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'The Hobbit' film series: What will its legacy be?

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(Read caption) The 'Hobbit' films star Martin Freeman.

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The last “Hobbit” film (we presume), “The Hobbit: The Battle of the Five Armies,” hits theaters in a couple of weeks, and with its release, the story of Bilbo Baggins's adventure will be over (time will tell whether more stories set in J.R.R. Tolkien’s world of Middle-earth will come to theaters). So how will the “Hobbit” movie series be remembered? As the inevitably inferior younger sibling of the critically acclaimed and box office smash “Lord of the Rings” trilogy, or as its own satisfying movie series?

The “Hobbit” film trilogy always had a lot to live up to. When director Peter Jackson, previously of such films as “Heavenly Creatures” and “The Frighteners,” took on the task of adapting Tolkien’s most famous work, the groundbreaking fantasy trilogy “The Lord of the Rings,” many were doubtful. “Rings” is full of expensive battle scenes, takes place in geographically diverse landscapes, and includes many fictional languages, like Elvish. How would a director bring a creature like Gollum to the screen? And Jackson went ahead and shot all three movies at the same time, before the first was released and he knew whether it was a success. At the time, Monitor writer Bonnie Churchill noted that “many are calling [the decision to shoot all three] ‘Hollywood’s biggest gamble’… the reported $270 million for the three films is still daunting, especially because, as Jackson points out, ‘fantasy films in Hollywood have seldom been a successful genre.’” 

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But we all know how that turned out. The first “Rings” movie, “The Fellowship of the Ring,” became the second-highest-grossing movie of 2001, while the second, “The Two Towers,” became 2002's number two film, and the trilogy’s finale, “The Return of the King,” was the top-grossing movie of 2003, according to the website Box Office Mojo. All three were nominated for Best Picture at the Oscars and “King” won, still the only fantasy film to take the prize. 

So the adaptation of Tolkien’s previous work set in Middle-earth seemed inevitable. The book, which clocks in at more than 300 pages (“Rings,” when combined, is over 1,000) was first set to be filmed as two movies, then Jackson announced it would be three, with supplemental material by Tolkien also figuring into the story. This is a decision that displeased some fans – Deadline writer Mike Fleming Jr. titled his article about the decision “Say It Isn’t So!,” writing, “There wasn’t a wasted second in LOTR… I read The Hobbit numerous times and I don’t think that Bilbo Baggins has three films in him” and MTV writer Kara Warner writing, “We can’t ignore the fact that a third movie will make loads of money no matter how pure and good the intentions that go into it,” though she noted that “Jackson is not just a writer/director, he’s a total fanboy himself and knows how important Tolkien’s work is to the massive fanbase.”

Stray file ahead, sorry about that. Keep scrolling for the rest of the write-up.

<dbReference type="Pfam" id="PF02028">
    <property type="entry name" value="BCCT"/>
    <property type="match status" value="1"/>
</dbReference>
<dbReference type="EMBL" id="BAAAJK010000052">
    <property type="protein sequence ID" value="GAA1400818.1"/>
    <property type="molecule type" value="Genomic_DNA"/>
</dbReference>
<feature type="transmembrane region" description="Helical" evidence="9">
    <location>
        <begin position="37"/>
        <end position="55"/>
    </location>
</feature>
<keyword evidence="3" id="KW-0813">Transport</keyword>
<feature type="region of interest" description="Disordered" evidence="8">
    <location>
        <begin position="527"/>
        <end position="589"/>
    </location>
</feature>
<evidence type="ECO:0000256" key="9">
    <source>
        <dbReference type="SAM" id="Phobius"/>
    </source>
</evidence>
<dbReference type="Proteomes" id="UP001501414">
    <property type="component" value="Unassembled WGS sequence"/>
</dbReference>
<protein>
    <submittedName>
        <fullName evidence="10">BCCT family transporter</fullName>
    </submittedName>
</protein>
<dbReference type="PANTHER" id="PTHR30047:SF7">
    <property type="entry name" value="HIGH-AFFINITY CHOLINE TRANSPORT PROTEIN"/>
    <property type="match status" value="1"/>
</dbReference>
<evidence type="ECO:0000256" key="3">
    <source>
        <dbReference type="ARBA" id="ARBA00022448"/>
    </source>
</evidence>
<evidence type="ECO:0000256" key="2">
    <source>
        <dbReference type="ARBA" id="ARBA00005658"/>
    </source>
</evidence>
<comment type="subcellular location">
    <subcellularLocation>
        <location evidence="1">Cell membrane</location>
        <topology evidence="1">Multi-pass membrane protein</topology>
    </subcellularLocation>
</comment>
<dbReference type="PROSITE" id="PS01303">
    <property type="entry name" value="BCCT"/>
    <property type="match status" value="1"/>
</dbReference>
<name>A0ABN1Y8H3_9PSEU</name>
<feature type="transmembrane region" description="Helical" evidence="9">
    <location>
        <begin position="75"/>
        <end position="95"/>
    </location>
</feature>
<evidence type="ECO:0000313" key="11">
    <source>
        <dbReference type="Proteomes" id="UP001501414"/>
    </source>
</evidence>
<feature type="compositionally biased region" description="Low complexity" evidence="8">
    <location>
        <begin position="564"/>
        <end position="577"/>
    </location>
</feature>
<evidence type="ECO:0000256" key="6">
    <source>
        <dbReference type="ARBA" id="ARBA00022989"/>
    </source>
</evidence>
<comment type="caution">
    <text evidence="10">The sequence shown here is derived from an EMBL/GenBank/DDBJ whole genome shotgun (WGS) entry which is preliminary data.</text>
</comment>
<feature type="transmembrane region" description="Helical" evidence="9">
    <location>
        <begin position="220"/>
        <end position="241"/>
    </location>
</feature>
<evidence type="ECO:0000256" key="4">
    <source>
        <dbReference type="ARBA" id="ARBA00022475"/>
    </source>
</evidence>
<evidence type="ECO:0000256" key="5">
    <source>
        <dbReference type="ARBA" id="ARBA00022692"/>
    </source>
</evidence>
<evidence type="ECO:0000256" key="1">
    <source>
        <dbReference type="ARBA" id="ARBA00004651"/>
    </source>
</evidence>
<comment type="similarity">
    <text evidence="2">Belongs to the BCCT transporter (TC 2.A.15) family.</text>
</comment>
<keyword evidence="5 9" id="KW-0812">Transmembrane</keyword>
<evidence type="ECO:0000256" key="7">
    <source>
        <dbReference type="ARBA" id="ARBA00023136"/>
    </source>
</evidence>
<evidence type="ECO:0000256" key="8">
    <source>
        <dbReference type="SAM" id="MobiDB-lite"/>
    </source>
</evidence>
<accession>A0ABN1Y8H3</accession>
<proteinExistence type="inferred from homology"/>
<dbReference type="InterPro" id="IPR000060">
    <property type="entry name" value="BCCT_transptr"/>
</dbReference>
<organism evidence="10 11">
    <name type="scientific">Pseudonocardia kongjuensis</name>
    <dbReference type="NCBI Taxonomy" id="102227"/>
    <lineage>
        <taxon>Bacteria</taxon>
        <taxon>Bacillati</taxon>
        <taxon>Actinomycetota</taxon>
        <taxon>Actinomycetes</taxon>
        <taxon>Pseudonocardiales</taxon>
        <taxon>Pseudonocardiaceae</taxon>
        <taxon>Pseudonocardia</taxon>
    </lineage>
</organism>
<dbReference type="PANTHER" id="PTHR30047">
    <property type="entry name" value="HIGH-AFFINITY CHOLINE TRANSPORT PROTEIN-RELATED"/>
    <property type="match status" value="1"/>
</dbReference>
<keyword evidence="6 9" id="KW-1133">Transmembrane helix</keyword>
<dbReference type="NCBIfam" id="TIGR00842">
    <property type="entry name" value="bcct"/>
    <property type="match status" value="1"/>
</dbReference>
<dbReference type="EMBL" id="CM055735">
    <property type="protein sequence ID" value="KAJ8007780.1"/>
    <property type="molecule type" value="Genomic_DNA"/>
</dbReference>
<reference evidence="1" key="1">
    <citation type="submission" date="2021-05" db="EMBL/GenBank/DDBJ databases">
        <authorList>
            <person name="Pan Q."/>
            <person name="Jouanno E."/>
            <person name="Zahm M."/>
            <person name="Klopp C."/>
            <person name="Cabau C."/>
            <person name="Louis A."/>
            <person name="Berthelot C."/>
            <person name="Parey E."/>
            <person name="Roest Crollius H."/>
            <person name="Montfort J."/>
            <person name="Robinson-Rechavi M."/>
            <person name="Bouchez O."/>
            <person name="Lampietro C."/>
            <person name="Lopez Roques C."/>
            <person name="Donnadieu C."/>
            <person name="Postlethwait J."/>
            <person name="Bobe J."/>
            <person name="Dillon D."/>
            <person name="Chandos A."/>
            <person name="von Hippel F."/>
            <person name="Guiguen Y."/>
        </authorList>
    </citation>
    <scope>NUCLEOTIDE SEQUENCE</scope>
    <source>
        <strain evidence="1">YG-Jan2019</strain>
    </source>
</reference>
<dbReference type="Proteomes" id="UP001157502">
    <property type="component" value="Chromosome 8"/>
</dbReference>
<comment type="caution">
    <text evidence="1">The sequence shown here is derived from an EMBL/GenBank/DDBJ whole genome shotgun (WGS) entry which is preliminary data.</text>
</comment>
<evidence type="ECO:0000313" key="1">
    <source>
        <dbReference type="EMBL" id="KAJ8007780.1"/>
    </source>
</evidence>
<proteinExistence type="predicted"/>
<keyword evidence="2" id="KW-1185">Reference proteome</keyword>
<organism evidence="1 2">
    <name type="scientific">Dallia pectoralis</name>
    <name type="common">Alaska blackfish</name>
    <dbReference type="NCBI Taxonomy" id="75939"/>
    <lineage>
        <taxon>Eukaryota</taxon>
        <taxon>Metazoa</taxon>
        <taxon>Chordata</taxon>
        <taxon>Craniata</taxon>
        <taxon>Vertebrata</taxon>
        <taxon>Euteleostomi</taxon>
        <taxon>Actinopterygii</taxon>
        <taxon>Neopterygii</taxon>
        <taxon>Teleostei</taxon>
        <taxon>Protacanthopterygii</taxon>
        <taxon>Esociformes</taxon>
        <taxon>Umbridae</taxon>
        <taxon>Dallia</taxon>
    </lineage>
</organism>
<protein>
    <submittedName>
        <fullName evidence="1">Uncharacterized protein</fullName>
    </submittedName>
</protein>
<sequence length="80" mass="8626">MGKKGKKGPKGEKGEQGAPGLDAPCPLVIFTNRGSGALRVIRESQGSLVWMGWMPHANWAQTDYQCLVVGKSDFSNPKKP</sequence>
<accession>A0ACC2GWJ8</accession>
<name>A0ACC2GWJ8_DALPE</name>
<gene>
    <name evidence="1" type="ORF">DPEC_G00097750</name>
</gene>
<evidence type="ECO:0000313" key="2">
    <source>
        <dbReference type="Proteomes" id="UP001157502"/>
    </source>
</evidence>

And many reviewers remarked on the decision to make two films three when writing about the first movie. Michael Phillips of the Chicago Tribune wrote that “turning the relatively slim 1937 volume “The Hobbit” into a trilogy, peddling seven or eight hours of cine-mythology, suggests a better deal for the producers than for audiences” and NPR critic Bob Mendello wrote of the movie, “You’ll sense that there’s a bit of padding going on here… it's mostly technology this time rather than story that's providing the depth.” Overall, “The Hobbit: An Unexpected Journey” holds a score of 58 out of 100 on the review aggregator website Metacritic, while “The Hobbit: The Desolation of Smaug,” the second film, scored a 66. “Armies,” the final film, has only been reviewed by a few publications so far but currently holds a 62 score

It’s true that “Lord of the Rings” provided an extremely high standard to live up to when adapting the “Hobbit” films, and the “Hobbit” movies do have their entertaining points. But when looking back at the “Hobbit” movies, many will most likely point to the decision to split the story into three films as having stopped the movies from being all they could be. In addition, there’s the unavoidable fact that, since the “Hobbit” movies followed “Rings,” some felt Tolkien fatigue. (Monitor film critic Peter Rainer wrote in his review of “Unexpected,” “My first thought in watching ‘The Hobbit’ was: Do we really need this movie? It was my last thought, too… By the time the last of the “Rings” movies wrapped, I had had quite enough of orcs and dwarves and rings and Gandalf and Middle-earth.”)

However, if the "Hobbit" movies had never been adapted, many fans probably would have called it one of the biggest missed opportunities in Hollywood history. In the "Hobbit" films, “Lord of the Rings” fans got to check in again with heroes Bilbo, Gandalf, Legolas the elf, and others, and meet new ones like elf maiden Tauriel (an addition some critics praised), and for some, that’s enough.


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